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Lessons from a lost decade: Developing for a disposable Web

Neil McAllister | March 12, 2010
Say good-bye to monolithic systems and legacy appsand hello to the era of expendable apps.

In recent years we've seen this fast-and-loose approach work even for high-profile Web sites. For example, now that it has established itself and has experienced some scaling issues, Twitter has begun phasing out Ruby code for a new platform written in Scala, a multiparadigm programming language that runs on the Java virtual machine.

Second, development shops that measure employee productivity by lines of code written or some similar metric are doing it all wrong. If we assume that code created for Web applications has a short shelf life, the best way to avoid wasting employee productivity is to write less code, not more.

Today's developers have access to a wide range of libraries, frameworks, servers, and tools with which to assemble Web applications. They should use them. As Web app development increasingly becomes the process of assembling these prebuilt components, developers are able to focus on the business logic that drives their applications, rather than wasting time writing and rewriting aspects of their software that don't differentiate them from their competitors.

Code is expendable; developers aren't
Finally, companies should evaluate their software investments for what they are: short-term assets. The intellectual property value of any one version of a custom Web application is minimal. Far more valuable are the developers who built it, because they're the ones who will be asked to rewrite it in response to the ever-changing business and technology landscapes.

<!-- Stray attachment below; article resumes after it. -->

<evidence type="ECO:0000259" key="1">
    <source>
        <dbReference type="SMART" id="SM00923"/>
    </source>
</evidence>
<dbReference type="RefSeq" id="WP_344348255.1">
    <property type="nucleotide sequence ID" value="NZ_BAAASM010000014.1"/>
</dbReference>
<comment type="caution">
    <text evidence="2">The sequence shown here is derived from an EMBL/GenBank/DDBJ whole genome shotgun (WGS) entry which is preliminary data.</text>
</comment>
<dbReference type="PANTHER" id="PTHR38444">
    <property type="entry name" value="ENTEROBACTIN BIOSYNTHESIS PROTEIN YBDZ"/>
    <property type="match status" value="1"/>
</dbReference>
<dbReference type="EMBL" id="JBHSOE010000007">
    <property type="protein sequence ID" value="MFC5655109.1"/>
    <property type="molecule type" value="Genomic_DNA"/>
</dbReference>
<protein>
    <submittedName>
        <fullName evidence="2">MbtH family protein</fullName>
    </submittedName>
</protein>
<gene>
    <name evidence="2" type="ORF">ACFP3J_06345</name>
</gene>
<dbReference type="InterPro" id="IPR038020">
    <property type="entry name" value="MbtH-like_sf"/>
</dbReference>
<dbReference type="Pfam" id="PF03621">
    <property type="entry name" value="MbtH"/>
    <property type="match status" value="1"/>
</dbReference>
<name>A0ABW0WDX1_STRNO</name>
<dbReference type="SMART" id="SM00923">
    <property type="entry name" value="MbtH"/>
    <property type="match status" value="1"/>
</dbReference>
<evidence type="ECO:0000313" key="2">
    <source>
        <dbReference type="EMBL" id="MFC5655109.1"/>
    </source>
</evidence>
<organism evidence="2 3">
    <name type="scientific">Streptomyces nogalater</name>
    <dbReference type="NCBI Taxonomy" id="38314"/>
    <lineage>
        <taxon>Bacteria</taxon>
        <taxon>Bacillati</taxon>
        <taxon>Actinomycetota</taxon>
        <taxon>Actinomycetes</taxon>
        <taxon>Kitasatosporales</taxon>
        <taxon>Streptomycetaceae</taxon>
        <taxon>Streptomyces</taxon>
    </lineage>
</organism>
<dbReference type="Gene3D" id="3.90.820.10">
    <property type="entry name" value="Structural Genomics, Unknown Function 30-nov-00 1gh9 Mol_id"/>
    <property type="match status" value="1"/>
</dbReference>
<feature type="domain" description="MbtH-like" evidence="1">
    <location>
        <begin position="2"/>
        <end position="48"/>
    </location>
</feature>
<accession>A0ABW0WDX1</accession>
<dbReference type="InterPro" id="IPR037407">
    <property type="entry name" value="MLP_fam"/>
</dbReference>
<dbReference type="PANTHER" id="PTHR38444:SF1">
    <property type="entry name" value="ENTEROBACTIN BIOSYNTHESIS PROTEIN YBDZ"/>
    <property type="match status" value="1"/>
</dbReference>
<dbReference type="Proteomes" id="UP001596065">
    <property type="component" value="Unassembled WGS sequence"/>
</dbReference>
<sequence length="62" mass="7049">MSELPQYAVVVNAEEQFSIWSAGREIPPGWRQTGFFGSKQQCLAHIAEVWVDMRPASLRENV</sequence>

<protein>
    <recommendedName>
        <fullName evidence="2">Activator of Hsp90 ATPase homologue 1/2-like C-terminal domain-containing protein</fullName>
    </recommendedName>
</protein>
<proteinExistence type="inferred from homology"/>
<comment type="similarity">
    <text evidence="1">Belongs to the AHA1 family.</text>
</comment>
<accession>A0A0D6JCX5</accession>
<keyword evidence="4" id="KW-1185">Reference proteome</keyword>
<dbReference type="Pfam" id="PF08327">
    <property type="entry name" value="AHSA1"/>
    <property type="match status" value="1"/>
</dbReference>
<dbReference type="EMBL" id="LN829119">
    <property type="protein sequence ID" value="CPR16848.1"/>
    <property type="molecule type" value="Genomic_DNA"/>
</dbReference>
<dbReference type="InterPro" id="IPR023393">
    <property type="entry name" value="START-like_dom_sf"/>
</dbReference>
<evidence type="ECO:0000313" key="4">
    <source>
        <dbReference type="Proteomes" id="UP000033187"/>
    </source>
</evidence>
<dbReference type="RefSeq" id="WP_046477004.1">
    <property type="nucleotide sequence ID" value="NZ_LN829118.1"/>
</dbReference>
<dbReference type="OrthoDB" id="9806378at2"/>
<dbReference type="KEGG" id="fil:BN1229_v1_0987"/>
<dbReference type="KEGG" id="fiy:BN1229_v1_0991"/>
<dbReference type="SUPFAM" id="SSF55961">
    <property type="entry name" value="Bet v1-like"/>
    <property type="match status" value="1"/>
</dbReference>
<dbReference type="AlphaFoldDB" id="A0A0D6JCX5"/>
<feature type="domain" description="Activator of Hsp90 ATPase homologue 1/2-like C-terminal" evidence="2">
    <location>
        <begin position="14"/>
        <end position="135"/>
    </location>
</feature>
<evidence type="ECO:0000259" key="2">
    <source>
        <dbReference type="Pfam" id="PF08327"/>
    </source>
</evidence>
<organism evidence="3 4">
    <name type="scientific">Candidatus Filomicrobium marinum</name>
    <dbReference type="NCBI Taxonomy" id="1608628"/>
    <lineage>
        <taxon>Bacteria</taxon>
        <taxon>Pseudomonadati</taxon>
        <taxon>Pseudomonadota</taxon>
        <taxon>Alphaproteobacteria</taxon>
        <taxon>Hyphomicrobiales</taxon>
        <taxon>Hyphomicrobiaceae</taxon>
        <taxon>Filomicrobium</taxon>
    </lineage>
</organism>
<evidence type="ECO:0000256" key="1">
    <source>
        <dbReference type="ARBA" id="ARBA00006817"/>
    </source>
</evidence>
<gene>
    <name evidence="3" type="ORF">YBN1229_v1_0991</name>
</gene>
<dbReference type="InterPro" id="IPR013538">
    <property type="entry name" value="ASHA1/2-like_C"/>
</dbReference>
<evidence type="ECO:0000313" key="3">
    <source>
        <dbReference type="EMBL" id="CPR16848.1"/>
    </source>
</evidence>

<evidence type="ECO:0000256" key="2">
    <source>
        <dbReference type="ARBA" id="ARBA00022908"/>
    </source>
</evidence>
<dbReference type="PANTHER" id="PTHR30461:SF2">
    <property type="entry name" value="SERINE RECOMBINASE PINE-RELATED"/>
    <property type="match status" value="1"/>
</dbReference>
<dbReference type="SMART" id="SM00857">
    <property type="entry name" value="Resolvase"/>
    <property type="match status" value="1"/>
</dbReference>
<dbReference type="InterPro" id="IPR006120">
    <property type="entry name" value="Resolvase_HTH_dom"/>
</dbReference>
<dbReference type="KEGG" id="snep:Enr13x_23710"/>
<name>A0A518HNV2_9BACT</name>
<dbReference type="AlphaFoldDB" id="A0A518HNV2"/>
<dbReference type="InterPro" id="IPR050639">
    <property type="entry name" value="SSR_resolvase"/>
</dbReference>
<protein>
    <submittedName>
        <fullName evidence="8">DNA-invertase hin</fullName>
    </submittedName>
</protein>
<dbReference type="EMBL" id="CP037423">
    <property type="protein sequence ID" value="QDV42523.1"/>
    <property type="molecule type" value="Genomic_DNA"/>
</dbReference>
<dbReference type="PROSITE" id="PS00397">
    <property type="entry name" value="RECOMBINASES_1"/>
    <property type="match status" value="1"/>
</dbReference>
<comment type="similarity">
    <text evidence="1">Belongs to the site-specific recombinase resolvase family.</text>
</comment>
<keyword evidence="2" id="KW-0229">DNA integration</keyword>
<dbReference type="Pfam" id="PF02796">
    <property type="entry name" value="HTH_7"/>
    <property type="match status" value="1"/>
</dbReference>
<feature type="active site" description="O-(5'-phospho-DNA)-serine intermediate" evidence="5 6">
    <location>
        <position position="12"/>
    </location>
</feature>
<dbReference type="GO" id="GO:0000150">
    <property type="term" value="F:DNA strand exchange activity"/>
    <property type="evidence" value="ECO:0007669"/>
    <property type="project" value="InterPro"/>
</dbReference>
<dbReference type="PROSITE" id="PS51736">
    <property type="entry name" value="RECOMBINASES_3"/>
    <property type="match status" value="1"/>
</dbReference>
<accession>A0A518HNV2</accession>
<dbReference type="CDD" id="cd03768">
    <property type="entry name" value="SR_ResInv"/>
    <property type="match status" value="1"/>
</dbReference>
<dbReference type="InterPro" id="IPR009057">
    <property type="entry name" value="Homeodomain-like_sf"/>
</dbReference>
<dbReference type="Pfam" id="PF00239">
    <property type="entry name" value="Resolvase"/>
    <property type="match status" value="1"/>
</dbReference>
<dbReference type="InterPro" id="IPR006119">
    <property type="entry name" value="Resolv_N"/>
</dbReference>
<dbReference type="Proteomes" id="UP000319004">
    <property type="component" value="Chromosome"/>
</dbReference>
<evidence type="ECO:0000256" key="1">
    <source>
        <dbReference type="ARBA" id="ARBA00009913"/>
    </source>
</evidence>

Google and Microsoft, among others, understand the value of hiring, retaining, and incentivising good developers, and they do it well. It's a shame that so many companies promote their best programming brains into needless middle-management positions or allow them to leave the field entirely, rather than retaining them for their value as developers.

Perhaps the biggest loss of the dotcom era is that, in the aftermath of the bubble, fewer American students than ever are pursuing computer science or information technology degrees. That's a shame, because while few Web sites of the last 10 years may have stood the test of time, the demand for Web software has never been greater.

Web applications, like all software, must be constantly refreshed as technology advances and business needs change. But that doesn't mean programming must be a Sisyphean task. For all the software that has fallen by the wayside, today's Web is far more powerful and advanced than the one of 10 years ago. If we want that progress to continue, it's up to employers to convince young workers that software development remains one of our fastest-paced and most vital industries.


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